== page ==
Another option for AI voiceover. It’s slightly less expensive than Murf, but also has some bugs to work out.

The interface was pretty easy. All you have to do is type or import your script. Choose from more than 120 voices. They have male and female voices with US and UK accents. Once you’ve picked your voice, you can adjust pitch and speed and add pauses. Speeding up the narration did help it feel more natural. 


For some reason, the AI had issues understanding one of the five sentences I entered into the script. “What do you think?” was rendered as a slurred mumble. You can hear for yourself

No matter what I did, including removing the line and retyping it, the AI couldn’t seem to parse that sentence. I had to switch virtual “narrators” to get the audio to come out clear. 

AI Tool for Text 

Free version for 2,000 words per month
Pro Plan starting at $49/month depending on word count

“ is a tool for creators to use AI to generate content. It’s a platform that allows you to create text and images using AI. uses machine learning, which means it learns and gets better over time as more people use it.”

The paragraph above was written by AI. I used a trial edition of to start writing this blog post. To start, I had to enter my blog title, keywords, and tone. Then the AI generated some topics for me. I didn’t like all of them. A few were services I’d never heard of or were tools like Lumii that are really just photo editors. So I switched them out for ones I wanted to cover.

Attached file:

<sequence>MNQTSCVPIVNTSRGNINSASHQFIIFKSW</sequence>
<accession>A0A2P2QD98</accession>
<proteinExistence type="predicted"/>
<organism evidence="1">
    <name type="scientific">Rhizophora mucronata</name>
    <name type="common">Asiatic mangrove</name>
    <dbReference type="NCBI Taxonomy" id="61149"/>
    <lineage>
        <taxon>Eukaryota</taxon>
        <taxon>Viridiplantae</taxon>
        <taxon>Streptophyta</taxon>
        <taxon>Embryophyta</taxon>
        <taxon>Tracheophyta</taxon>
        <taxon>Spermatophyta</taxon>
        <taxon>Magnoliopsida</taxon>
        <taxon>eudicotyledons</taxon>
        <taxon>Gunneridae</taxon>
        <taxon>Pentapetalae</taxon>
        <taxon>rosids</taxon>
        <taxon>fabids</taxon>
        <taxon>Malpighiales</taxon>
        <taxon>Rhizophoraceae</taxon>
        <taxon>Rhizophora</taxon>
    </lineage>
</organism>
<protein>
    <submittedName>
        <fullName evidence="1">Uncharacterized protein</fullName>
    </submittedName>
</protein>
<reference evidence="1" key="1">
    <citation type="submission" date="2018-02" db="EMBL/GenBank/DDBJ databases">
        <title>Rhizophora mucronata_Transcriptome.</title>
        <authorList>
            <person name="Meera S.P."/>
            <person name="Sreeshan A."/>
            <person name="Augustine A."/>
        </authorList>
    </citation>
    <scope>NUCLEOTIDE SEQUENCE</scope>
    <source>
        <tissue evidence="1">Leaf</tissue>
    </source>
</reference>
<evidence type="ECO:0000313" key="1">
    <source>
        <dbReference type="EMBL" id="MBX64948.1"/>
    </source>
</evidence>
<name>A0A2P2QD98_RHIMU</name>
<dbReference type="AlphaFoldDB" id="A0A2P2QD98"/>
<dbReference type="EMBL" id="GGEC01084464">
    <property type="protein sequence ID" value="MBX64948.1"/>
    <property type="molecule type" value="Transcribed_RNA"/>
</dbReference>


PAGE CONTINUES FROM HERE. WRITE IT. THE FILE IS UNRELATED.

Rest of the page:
It didn’t give me the ability to add subheadings or more complex structure, although you could always click “write more” to get more content on the topic. 

When I clicked “generate talking points,” it added bullet points about each of the header topics.

Finally, I clicked “generate content” and got the paragraph above along with a bunch of other paragraphs about AI tools. 

I had intended to write about the AI video generation platform Synthesia, but instead got a writeup about the Synthesia piano tool. The section on seemed to be talking about a completely different software. It seemed to think Murf was an image tool, not an AI voice generator, and that it was developed by Carnegie Mellon University students. It even quoted those three students, although I couldn’t find any evidence of the quote using a Google search. 

All in all, may be good for outlining simple topics but expect to do some editing and fact checking before you publish.

AI Tools Are Improving

So okay, maybe the future where creative endeavors are dominated by AI hasn’t quite hit us yet. There are still plenty of kinks to work out when it comes to letting computers create on our behalf. We think the best way to look at these tools is to see them as tools, things that can help you get a job done when they’re wielded with skill. 

If you need some help from real, live experts to create your next video project, reach out to us here at IdeaRocket. We’re imaginative and skilled creators who can help bring your project to life. Contact us today.